After conversing with some hikers who spoke a little English, we decided to retire for the night. It had gotten considerably colder and the hut was getting crowded with groups of hikers also staying at the hut and having dinner. Because we were among the very few people staying in the hut until sunrise - almost everyone leaves at midnight to reach the summit around 4am for the sunrise according to the one of the staff - we were relegated to the attic sleeping bunk until there were spaces below.
Mt Fuji, Japan 2009: But the clouds seems to be rising, too.
There were a group of middle school kids that arrive around 7pm and several more with guides as well. By 9pm, the hut was packed with people. Futons were laid side by side both in the sleeping quarters and the main area. With my earphones on, I drowned the low voices and noise below with the Korean, Chinese, Filipino/English, and, of course, Japanese music in different genre my brother uploaded into my iPod  just hours before I left NYC, until I drifted off to sleep listening to Big Bang's "Lies",  Bamboo's "These Days", and GreeeeN's new ballad "Setsuna".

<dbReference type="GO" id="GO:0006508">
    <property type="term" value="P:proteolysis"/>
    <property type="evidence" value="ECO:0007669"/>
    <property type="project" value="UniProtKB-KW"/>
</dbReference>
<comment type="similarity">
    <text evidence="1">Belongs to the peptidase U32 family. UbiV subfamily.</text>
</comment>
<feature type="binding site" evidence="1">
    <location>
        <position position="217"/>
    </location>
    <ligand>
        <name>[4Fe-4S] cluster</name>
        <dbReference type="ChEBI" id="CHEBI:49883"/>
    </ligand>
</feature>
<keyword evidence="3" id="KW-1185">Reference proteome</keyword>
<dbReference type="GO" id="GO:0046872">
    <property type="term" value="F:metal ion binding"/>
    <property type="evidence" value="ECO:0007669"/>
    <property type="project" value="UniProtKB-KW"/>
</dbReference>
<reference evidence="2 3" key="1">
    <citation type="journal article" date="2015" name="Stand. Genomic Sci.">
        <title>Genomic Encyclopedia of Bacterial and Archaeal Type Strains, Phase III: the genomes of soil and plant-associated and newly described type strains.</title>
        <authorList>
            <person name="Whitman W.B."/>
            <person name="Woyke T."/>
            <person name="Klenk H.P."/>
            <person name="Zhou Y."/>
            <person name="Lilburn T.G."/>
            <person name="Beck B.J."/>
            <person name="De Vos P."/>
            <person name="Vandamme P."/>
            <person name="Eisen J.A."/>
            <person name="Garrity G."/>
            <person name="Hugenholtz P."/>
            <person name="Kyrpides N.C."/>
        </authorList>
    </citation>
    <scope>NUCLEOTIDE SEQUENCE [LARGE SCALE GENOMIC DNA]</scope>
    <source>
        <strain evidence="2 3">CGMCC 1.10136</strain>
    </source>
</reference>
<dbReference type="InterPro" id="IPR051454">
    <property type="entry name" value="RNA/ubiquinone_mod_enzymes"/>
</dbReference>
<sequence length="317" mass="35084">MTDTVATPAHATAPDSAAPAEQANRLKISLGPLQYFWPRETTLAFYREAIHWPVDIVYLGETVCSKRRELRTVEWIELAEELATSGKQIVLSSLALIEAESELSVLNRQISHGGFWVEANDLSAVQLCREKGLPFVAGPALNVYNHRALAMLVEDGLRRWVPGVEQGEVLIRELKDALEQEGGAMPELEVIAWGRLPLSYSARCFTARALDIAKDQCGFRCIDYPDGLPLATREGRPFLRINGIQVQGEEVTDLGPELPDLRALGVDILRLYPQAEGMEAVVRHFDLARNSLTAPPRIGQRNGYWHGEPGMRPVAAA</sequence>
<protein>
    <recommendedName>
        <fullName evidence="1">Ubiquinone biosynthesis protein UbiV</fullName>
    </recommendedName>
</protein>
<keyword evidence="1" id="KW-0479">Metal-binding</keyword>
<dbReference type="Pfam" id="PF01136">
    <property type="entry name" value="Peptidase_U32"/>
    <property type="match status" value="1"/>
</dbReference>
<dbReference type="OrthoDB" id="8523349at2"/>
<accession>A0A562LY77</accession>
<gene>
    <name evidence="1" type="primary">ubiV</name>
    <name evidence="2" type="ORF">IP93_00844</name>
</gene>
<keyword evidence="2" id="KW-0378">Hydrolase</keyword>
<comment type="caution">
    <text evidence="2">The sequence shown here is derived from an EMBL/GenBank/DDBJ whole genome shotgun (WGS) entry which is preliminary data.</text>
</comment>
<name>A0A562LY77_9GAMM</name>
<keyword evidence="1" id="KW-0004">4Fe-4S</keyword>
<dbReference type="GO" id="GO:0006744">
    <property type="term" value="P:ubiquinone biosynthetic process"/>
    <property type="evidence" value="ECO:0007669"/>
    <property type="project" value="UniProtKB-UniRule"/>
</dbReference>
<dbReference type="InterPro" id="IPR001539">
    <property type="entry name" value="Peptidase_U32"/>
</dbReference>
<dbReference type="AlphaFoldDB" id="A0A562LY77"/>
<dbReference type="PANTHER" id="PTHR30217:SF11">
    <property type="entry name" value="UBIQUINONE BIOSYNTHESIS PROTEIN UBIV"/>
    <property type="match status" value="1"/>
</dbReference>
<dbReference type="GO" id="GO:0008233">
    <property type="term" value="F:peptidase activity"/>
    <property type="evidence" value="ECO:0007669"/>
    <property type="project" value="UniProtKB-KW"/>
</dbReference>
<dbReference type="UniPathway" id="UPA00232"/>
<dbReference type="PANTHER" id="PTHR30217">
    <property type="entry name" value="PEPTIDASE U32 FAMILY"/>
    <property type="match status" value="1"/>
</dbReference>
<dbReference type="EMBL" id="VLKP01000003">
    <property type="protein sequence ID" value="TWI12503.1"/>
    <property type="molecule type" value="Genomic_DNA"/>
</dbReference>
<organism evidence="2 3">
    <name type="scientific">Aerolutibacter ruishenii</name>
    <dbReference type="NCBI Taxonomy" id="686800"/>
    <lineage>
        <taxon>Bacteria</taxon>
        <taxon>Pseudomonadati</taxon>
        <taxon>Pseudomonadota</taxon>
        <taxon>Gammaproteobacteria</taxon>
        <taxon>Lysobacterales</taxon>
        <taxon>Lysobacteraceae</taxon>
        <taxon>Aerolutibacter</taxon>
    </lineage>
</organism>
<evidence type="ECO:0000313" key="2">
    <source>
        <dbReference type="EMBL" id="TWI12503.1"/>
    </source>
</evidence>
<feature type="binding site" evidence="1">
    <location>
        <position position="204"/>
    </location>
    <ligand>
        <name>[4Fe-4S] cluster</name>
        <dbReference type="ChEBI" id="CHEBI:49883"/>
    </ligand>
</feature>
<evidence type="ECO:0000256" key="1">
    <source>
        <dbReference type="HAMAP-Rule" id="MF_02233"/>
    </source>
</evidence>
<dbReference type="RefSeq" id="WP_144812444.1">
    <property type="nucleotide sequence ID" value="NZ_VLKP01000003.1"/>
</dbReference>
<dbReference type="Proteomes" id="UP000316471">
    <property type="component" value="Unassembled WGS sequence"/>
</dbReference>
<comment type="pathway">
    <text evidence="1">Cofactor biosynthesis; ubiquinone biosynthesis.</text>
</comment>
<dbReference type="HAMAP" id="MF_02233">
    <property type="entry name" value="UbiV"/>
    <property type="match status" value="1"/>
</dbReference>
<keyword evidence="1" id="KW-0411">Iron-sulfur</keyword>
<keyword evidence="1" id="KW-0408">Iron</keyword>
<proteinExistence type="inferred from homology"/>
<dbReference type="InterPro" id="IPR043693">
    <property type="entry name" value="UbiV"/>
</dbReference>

Close to midnight, we heard scrambling of feet below and was later woken up by one of the staff, letting us know that we were welcome to sleep in the sleeping quarters. We transferred our belongings below and was amazed at how empty it was, now that nearly everyone had left.
Mt Fuji, Japan 2009: Mike and Matt along the trail
On the lower bunk beds, we closed the blinds, buried ourselves in the warm blankets, before drifting back to sleep in no time.

 

 

 

 

 

LostInSpace2010 says:
Oh gosh, that was quite a challenge! =)
Posted on: Aug 04, 2010
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Fuji Hostels review
Hinodekan Sunrise Inn on Mt Fuji
Located as the 2nd mountain hut at the 7th Station on the Kawaguchiko Trail, Hinodekan is one of the mountain huts that lined up the ascending trail o… read entire review
Fuji
photo by: jennjeff1